Gale Bozzo

Gale Bozzo
Associate Professor

Email:

Phone:

(519) 824-4120 x53036

Fax:

(519) 767-0755

Education:

B.Sc. York University;
M.Sc. York University;
Ph.D. Queen’s University

Location:

Edmund C. Bovey Building

Room:

4230 ECB

Postharvest Biochemistry

Controlled atmosphere (CA) storage is a postharvest management technology designed to limit respiration and ethylene-mediated processes leading to the loss of fruit quality and freshness, and also serves to increase the marketability of climacteric fruit. For some pome cultivars, CA storage may also result in the development of physiological disorders of the fruit surface and/or flesh. My lab is interested in the relationship between oxidative stress metabolism and the onset of physiological disorders in bulky fruit (e.g. apples and pears) during CA storage. Currently, we are focused on developing cultivar-specific strategies for prolonged CA storage of traditional and newly developed pome fruits cultivated in Ontario. To date, the biochemical processes promoting the onset of physiological disorders in response to CA are unknown. To address this, we are conducting studies to determine whether an imbalance in whole fruit redox metabolites (i.e. ascorbate and glutathione) precedes physiological disorders in apple and pears during CA storage.

Secondary Metabolism

An on-going interest in the laboratory is to define biochemical signatures that are pivotal for the modification and/or catabolism of phenylpropanoid pathway end products in planta. Briefly, we are studying the metabolism of the following phenylpropanoid derived products: flavonols, potential human health promoting compounds; anthocyanins, red, blue and purple pigments formed in fruits, flowers and seeds; and proanthocyanidins.

Flavonol Catabolism in Plants

My laboratory is investigating the key biochemical and molecular determinants promoting the loss of flavonols, specifically kaempferol and quercetin bisglycosides in vegetative plant tissues of Arabidopsis thaliana. These bisglycosides accumulate in leaves and roots in response to abiotic stress, and have been shown to rapidly disappear within a few days of stress recovery. To date, the catabolic products of kaempferol and quercetin bisglycosides, as well as the enzymes promoting their loss in Arabidopsis are scantly described. We are using biochemical tools together with functional genomics to elucidate the major enzymatic steps required for the degradation of stress-inducible quercetin bisglycosides.

Seed Coat Darkening and the Phenylpropanoid Pathway

Research aims to determine the key structural and regulatory steps of the phenylpropanoid pathway underlying the seed coat darkening phenomenon in edible dry beans (Phaseolus vulgaris). The oxidation of seed coat proanthocyanidins during the postharvest handling of dry beans culminates in the browning of the seed coat. We are using RNAseq technology to determine the difference in phenylpropanoid pathway gene expression in darkening relative to non-darkening cranberry beans. In addition, we are performing biochemical analyses of the following proanthocyanidin genes from developing cranberry beans: leucoanthocyanidin reductase, anthocyanidin reductase and polyphenol oxidase, in order to determine their relative contribution to the seed coat darkening phenomenon of edible dry beans.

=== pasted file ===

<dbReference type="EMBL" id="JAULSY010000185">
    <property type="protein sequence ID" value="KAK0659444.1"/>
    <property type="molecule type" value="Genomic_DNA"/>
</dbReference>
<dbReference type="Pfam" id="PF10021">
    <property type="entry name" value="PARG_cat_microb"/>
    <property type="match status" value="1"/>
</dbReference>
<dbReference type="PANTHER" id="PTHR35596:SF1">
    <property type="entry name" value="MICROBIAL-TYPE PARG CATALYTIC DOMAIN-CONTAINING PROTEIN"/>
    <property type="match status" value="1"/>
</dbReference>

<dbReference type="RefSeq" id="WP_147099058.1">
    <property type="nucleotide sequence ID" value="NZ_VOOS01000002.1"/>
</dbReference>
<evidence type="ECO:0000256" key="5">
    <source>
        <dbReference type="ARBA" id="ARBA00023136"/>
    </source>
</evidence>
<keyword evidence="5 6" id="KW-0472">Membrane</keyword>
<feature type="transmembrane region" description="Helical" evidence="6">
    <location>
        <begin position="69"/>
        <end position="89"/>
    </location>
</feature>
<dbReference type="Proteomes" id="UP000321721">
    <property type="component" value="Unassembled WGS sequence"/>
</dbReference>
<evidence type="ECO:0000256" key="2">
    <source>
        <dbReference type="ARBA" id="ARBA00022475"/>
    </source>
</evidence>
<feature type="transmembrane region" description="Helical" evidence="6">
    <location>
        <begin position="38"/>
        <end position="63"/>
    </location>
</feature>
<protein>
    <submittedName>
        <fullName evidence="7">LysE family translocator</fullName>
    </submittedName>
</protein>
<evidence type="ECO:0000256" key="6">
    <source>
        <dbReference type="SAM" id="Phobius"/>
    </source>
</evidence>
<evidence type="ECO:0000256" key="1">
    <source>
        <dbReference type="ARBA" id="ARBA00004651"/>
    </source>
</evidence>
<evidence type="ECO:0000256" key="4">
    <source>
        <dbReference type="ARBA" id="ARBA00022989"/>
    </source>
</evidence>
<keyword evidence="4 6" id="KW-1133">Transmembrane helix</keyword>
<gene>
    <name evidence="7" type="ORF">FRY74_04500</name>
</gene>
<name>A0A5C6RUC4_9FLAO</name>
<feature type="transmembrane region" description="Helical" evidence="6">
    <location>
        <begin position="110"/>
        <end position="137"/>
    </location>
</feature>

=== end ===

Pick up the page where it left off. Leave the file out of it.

UNDERGRADUATE & GRADUATE STUDENTS

Currently accepting applications for undergraduate and graduate (M.Sc. and Ph.D.) positions.

Courses:

DTM*1100 Plant Biology
BOT*1200 Plants and Human Use

Relevant Links:

Selected Publications:

Freixas Coutin, J.A., S. Munholland, A. Silva, S. Subedi, L. Lukens, W.L. Crosby, K.P. Pauls, and G.G. Bozzo. (2017). Proanthocyanidin accumulation and transcriptional responses in the seed coat of cranberry beans (Phaseolus vulgaris L.) with different susceptibility to postharvest darkening. BMC Plant Biology. DOI: 10.1186/s12870-017-1037-z.

Brikis, C.J., A. Zarei, C.P. Trobacher, J.R. DeEll, K. Akama, R.T. Mullen, G.G. Bozzo and B.J. Shelp. (2017). Ancient plant glyoxylate/succinic semialdehyde reductases: GLYR1s are cytosolic, whereas GLYR2s are localized to both mitochondria and plastids. Frontiers in Plant Science. 8: 601.

Lum, G.B., J.R. DeEll, G.J. Hoover, S. Subedi, B.J. Shelp, and G.G. Bozzo. (2017). Senescent scald and internal breakdown in stored pear fruits are associated with glutathione depletion. Postharvest Biology and Technology. 129: 52-63.

Lum, G.B., C.J. Brikis, K.L. Deyman S. Subedi, J.R. DeEll, B.J. Shelp and G.G. Bozzo. (2016). Pre-storage conditioning ameliorates the negative impact of 1-methylcyclopropene on physiological injury and modifies the response of antioxidants and g-aminobutyrate in ‘Honeycrisp’ apples exposed to controlled-atmosphere conditions. Postharvest Biology and Technology. 116: 115-128.

Lum, G.B., B.J. Shelp, J.R. DeEll and G.G. Bozzo. (2016). Oxidative metabolism is associated with physiological disorders in fruits stored under multiple environmental stresses. Plant Science. 245: 143-152.

Chiu G.Z., B.J. Shelp, S.R. Bowley, J.R. DeEll and G.G. Bozzo. (2015). Controlled atmosphere-related injury in ‘Honeycrisp’ apples is associated with g-aminobutyrate accumulation. Canadian Journal of Plant Science. 95: 879-886.

Ropeke, J. and G.G. Bozzo. (2015). Arabidopsis thaliana β-glucosidase BGLU15 attacks flavonol 3-O-β-glucoside-7-O-α-rhamnosides. Phytochemistry. 109: 14-24.

Deyman, K.L., G. Chiu, J. Liu, C.J Brikis, C.P. Trobacher, J.R. DeEll, B.J. Shelp and G.G. Bozzo. (2014). Effects of elevated CO2 and 1-methylcyclopropene on storage-related disorders of Ontario-grown ‘Empire’ apples. Canadian Journal of Plant Science. 94: 857-865.

Deyman, K.L., C.J. Brikis, G.G. Bozzo and B.J. Shelp. (2014). Impact of 1-methylcyclopropene and controlled atmosphere storage on polyamine and 4-aminobutyrate levels in ‘Empire’ apple fruit. Frontiers in Plant Science. 5: 144.